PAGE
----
I’m practising Schumann’s wonderful set of piano pieces, Davidsbündlertänze, for a concert later this year. As usual, progress is unpredictable. Sometimes things move on, sometimes not. Feeling short of inspiration one day this week, I sat down to listen to a historic 1937 recording by Alfred Cortot, renowned for his interpretations of Schumann and Chopin.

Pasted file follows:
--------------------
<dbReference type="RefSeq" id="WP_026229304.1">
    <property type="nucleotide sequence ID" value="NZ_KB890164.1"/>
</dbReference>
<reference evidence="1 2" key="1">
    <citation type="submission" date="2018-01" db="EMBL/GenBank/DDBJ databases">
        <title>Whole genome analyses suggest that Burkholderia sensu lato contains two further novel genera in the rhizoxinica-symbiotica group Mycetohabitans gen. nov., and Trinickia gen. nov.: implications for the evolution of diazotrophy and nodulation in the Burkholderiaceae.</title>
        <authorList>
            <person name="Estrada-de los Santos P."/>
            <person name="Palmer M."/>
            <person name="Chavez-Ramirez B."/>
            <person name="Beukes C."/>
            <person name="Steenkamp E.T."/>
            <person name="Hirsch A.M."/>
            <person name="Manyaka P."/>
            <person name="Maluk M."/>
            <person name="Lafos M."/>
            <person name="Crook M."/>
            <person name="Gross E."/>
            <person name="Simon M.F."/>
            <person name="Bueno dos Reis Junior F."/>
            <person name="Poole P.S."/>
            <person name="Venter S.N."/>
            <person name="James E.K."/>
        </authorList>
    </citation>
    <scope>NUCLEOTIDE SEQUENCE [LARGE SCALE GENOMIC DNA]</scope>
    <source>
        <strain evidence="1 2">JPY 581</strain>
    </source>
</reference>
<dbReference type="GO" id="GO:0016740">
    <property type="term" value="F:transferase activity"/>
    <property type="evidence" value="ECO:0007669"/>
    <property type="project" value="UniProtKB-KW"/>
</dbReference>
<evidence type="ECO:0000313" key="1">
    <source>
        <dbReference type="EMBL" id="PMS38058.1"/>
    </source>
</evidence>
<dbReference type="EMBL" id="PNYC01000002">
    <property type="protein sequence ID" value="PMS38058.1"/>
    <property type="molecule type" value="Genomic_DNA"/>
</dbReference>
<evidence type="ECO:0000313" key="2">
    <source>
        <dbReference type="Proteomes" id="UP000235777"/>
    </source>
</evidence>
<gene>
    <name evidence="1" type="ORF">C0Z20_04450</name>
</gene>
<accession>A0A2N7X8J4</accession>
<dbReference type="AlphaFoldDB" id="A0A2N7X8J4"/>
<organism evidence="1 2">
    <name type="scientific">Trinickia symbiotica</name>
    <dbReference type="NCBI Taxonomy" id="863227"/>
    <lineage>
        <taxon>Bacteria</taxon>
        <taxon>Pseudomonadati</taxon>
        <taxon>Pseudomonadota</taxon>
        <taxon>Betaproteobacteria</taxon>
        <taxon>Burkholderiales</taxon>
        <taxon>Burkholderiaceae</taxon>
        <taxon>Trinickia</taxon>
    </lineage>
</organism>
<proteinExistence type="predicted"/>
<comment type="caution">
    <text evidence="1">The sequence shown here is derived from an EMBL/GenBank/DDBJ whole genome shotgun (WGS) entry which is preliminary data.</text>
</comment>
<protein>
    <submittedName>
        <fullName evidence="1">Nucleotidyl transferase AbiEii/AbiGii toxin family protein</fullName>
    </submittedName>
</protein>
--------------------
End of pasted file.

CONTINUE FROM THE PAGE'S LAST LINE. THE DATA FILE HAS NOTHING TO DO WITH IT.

It had a curious effect. Cortot’s impulsiveness and spontaneity is often inspiring, but he was clearly living at a time when accuracy was not as highly prized as it is now. It’s astonishing to hear how many wrong notes he plays, sometimes whole fistfuls of them when the going gets tough. I found it strangely liberating. Nobody today would willingly leave the recording studio with so manyon disc, but after I’d got over my surprise, Cortot’s performance reminded me what was important. It conveyed such focus on the line and spirit of the music that his wrong notes seemed (almost) irrelevant. Next time I sat down at the piano, I felt quite light-hearted, and found it easier to think of the big picture.